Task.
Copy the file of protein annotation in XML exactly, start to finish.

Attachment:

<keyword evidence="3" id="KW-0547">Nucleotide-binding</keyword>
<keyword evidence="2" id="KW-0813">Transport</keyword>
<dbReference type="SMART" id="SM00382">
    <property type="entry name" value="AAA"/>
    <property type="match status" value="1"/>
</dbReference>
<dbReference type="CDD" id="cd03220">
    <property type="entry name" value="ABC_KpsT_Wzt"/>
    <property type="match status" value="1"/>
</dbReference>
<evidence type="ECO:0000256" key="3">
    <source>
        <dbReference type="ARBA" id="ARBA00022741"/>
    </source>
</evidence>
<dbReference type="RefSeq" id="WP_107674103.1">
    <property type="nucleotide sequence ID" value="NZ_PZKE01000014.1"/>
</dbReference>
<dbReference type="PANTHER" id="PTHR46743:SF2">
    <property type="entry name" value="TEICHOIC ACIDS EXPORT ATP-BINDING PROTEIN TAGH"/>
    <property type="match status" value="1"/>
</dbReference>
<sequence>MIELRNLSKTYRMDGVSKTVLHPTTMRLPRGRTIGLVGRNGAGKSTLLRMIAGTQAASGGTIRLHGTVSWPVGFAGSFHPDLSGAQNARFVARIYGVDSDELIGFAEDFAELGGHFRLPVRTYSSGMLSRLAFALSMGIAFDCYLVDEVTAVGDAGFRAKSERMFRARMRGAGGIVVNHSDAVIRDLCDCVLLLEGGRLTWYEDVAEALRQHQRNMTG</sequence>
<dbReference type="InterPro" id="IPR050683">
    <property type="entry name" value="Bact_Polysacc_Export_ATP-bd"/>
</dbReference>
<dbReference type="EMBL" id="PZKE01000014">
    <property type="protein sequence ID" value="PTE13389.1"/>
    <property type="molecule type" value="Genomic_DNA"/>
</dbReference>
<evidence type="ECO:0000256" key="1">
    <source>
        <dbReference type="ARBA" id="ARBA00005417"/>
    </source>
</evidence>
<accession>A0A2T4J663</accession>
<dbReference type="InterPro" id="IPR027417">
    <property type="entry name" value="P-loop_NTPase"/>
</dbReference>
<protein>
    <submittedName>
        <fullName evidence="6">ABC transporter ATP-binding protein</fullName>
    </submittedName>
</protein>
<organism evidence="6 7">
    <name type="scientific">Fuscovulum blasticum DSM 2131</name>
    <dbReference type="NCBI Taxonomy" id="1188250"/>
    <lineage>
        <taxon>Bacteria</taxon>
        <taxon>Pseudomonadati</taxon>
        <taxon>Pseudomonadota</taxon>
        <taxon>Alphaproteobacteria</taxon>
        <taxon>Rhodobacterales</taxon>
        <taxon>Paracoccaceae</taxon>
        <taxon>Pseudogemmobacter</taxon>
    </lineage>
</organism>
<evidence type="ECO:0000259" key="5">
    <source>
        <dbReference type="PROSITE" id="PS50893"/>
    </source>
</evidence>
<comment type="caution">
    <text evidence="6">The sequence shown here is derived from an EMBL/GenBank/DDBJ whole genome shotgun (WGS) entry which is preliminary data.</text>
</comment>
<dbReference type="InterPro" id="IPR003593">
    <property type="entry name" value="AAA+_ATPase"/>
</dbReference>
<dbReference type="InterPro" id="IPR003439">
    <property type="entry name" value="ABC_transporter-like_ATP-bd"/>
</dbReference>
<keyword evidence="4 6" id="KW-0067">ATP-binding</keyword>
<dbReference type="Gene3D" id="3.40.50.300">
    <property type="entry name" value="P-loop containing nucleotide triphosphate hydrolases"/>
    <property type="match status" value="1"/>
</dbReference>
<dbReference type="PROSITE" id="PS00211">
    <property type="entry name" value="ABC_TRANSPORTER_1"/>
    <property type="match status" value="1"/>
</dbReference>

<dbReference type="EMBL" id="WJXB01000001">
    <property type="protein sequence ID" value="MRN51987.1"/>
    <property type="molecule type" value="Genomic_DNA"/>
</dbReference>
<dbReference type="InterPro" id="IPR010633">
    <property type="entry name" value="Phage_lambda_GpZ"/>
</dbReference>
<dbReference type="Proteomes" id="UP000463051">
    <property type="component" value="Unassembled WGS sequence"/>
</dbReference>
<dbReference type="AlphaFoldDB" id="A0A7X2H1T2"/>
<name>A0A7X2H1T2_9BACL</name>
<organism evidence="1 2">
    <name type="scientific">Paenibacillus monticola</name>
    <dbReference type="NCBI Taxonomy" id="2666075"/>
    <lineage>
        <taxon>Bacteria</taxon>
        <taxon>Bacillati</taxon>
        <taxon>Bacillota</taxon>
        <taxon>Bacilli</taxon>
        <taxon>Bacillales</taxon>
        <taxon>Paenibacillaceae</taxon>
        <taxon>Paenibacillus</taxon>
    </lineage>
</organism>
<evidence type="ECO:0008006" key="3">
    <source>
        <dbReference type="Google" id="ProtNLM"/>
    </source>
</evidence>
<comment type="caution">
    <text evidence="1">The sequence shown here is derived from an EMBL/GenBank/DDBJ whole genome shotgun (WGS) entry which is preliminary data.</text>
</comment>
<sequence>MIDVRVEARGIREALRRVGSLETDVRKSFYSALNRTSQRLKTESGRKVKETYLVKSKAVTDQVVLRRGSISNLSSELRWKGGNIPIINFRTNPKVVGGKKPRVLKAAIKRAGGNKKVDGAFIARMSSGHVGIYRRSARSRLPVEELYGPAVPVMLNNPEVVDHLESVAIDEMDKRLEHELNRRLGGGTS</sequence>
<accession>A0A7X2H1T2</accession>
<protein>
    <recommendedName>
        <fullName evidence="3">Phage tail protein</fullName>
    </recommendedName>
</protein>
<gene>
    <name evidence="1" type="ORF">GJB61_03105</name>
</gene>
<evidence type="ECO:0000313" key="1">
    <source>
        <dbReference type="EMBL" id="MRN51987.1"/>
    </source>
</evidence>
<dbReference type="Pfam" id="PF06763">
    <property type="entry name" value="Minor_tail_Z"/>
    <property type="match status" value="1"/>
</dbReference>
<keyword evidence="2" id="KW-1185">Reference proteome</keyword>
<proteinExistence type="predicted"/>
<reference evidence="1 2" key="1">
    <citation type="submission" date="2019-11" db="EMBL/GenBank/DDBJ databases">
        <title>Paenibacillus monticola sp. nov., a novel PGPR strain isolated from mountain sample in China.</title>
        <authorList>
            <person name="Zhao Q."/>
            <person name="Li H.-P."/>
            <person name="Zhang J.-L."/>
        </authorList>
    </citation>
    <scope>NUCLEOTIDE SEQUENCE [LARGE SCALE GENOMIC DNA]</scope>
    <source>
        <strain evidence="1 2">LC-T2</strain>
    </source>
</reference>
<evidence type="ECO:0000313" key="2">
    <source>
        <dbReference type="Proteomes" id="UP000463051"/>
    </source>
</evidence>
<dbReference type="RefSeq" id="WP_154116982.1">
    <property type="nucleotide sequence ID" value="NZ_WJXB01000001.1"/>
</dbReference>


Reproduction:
<keyword evidence="3" id="KW-0547">Nucleotide-binding</keyword>
<keyword evidence="2" id="KW-0813">Transport</keyword>
<dbReference type="SMART" id="SM00382">
    <property type="entry name" value="AAA"/>
    <property type="match status" value="1"/>
</dbReference>
<dbReference type="CDD" id="cd03220">
    <property type="entry name" value="ABC_KpsT_Wzt"/>
    <property type="match status" value="1"/>
</dbReference>
<evidence type="ECO:0000256" key="3">
    <source>
        <dbReference type="ARBA" id="ARBA00022741"/>
    </source>
</evidence>
<dbReference type="RefSeq" id="WP_107674103.1">
    <property type="nucleotide sequence ID" value="NZ_PZKE01000014.1"/>
</dbReference>
<dbReference type="PANTHER" id="PTHR46743:SF2">
    <property type="entry name" value="TEICHOIC ACIDS EXPORT ATP-BINDING PROTEIN TAGH"/>
    <property type="match status" value="1"/>
</dbReference>
<sequence>MIELRNLSKTYRMDGVSKTVLHPTTMRLPRGRTIGLVGRNGAGKSTLLRMIAGTQAASGGTIRLHGTVSWPVGFAGSFHPDLSGAQNARFVARIYGVDSDELIGFAEDFAELGGHFRLPVRTYSSGMLSRLAFALSMGIAFDCYLVDEVTAVGDAGFRAKSERMFRARMRGAGGIVVNHSDAVIRDLCDCVLLLEGGRLTWYEDVAEALRQHQRNMTG</sequence>
<dbReference type="InterPro" id="IPR050683">
    <property type="entry name" value="Bact_Polysacc_Export_ATP-bd"/>
</dbReference>
<dbReference type="EMBL" id="PZKE01000014">
    <property type="protein sequence ID" value="PTE13389.1"/>
    <property type="molecule type" value="Genomic_DNA"/>
</dbReference>
<evidence type="ECO:0000256" key="1">
    <source>
        <dbReference type="ARBA" id="ARBA00005417"/>
    </source>
</evidence>
<accession>A0A2T4J663</accession>
<dbReference type="InterPro" id="IPR027417">
    <property type="entry name" value="P-loop_NTPase"/>
</dbReference>
<protein>
    <submittedName>
        <fullName evidence="6">ABC transporter ATP-binding protein</fullName>
    </submittedName>
</protein>
<organism evidence="6 7">
    <name type="scientific">Fuscovulum blasticum DSM 2131</name>
    <dbReference type="NCBI Taxonomy" id="1188250"/>
    <lineage>
        <taxon>Bacteria</taxon>
        <taxon>Pseudomonadati</taxon>
        <taxon>Pseudomonadota</taxon>
        <taxon>Alphaproteobacteria</taxon>
        <taxon>Rhodobacterales</taxon>
        <taxon>Paracoccaceae</taxon>
        <taxon>Pseudogemmobacter</taxon>
    </lineage>
</organism>
<evidence type="ECO:0000259" key="5">
    <source>
        <dbReference type="PROSITE" id="PS50893"/>
    </source>
</evidence>
<comment type="caution">
    <text evidence="6">The sequence shown here is derived from an EMBL/GenBank/DDBJ whole genome shotgun (WGS) entry which is preliminary data.</text>
</comment>
<dbReference type="InterPro" id="IPR003593">
    <property type="entry name" value="AAA+_ATPase"/>
</dbReference>
<dbReference type="InterPro" id="IPR003439">
    <property type="entry name" value="ABC_transporter-like_ATP-bd"/>
</dbReference>
<keyword evidence="4 6" id="KW-0067">ATP-binding</keyword>
<dbReference type="Gene3D" id="3.40.50.300">
    <property type="entry name" value="P-loop containing nucleotide triphosphate hydrolases"/>
    <property type="match status" value="1"/>
</dbReference>
<dbReference type="PROSITE" id="PS00211">
    <property type="entry name" value="ABC_TRANSPORTER_1"/>
    <property type="match status" value="1"/>
</dbReference>

<dbReference type="EMBL" id="WJXB01000001">
    <property type="protein sequence ID" value="MRN51987.1"/>
    <property type="molecule type" value="Genomic_DNA"/>
</dbReference>
<dbReference type="InterPro" id="IPR010633">
    <property type="entry name" value="Phage_lambda_GpZ"/>
</dbReference>
<dbReference type="Proteomes" id="UP000463051">
    <property type="component" value="Unassembled WGS sequence"/>
</dbReference>
<dbReference type="AlphaFoldDB" id="A0A7X2H1T2"/>
<name>A0A7X2H1T2_9BACL</name>
<organism evidence="1 2">
    <name type="scientific">Paenibacillus monticola</name>
    <dbReference type="NCBI Taxonomy" id="2666075"/>
    <lineage>
        <taxon>Bacteria</taxon>
        <taxon>Bacillati</taxon>
        <taxon>Bacillota</taxon>
        <taxon>Bacilli</taxon>
        <taxon>Bacillales</taxon>
        <taxon>Paenibacillaceae</taxon>
        <taxon>Paenibacillus</taxon>
    </lineage>
</organism>
<evidence type="ECO:0008006" key="3">
    <source>
        <dbReference type="Google" id="ProtNLM"/>
    </source>
</evidence>
<comment type="caution">
    <text evidence="1">The sequence shown here is derived from an EMBL/GenBank/DDBJ whole genome shotgun (WGS) entry which is preliminary data.</text>
</comment>
<sequence>MIDVRVEARGIREALRRVGSLETDVRKSFYSALNRTSQRLKTESGRKVKETYLVKSKAVTDQVVLRRGSISNLSSELRWKGGNIPIINFRTNPKVVGGKKPRVLKAAIKRAGGNKKVDGAFIARMSSGHVGIYRRSARSRLPVEELYGPAVPVMLNNPEVVDHLESVAIDEMDKRLEHELNRRLGGGTS</sequence>
<accession>A0A7X2H1T2</accession>
<protein>
    <recommendedName>
        <fullName evidence="3">Phage tail protein</fullName>
    </recommendedName>
</protein>
<gene>
    <name evidence="1" type="ORF">GJB61_03105</name>
</gene>
<evidence type="ECO:0000313" key="1">
    <source>
        <dbReference type="EMBL" id="MRN51987.1"/>
    </source>
</evidence>
<dbReference type="Pfam" id="PF06763">
    <property type="entry name" value="Minor_tail_Z"/>
    <property type="match status" value="1"/>
</dbReference>
<keyword evidence="2" id="KW-1185">Reference proteome</keyword>
<proteinExistence type="predicted"/>
<reference evidence="1 2" key="1">
    <citation type="submission" date="2019-11" db="EMBL/GenBank/DDBJ databases">
        <title>Paenibacillus monticola sp. nov., a novel PGPR strain isolated from mountain sample in China.</title>
        <authorList>
            <person name="Zhao Q."/>
            <person name="Li H.-P."/>
            <person name="Zhang J.-L."/>
        </authorList>
    </citation>
    <scope>NUCLEOTIDE SEQUENCE [LARGE SCALE GENOMIC DNA]</scope>
    <source>
        <strain evidence="1 2">LC-T2</strain>
    </source>
</reference>
<evidence type="ECO:0000313" key="2">
    <source>
        <dbReference type="Proteomes" id="UP000463051"/>
    </source>
</evidence>
<dbReference type="RefSeq" id="WP_154116982.1">
    <property type="nucleotide sequence ID" value="NZ_WJXB01000001.1"/>
</dbReference>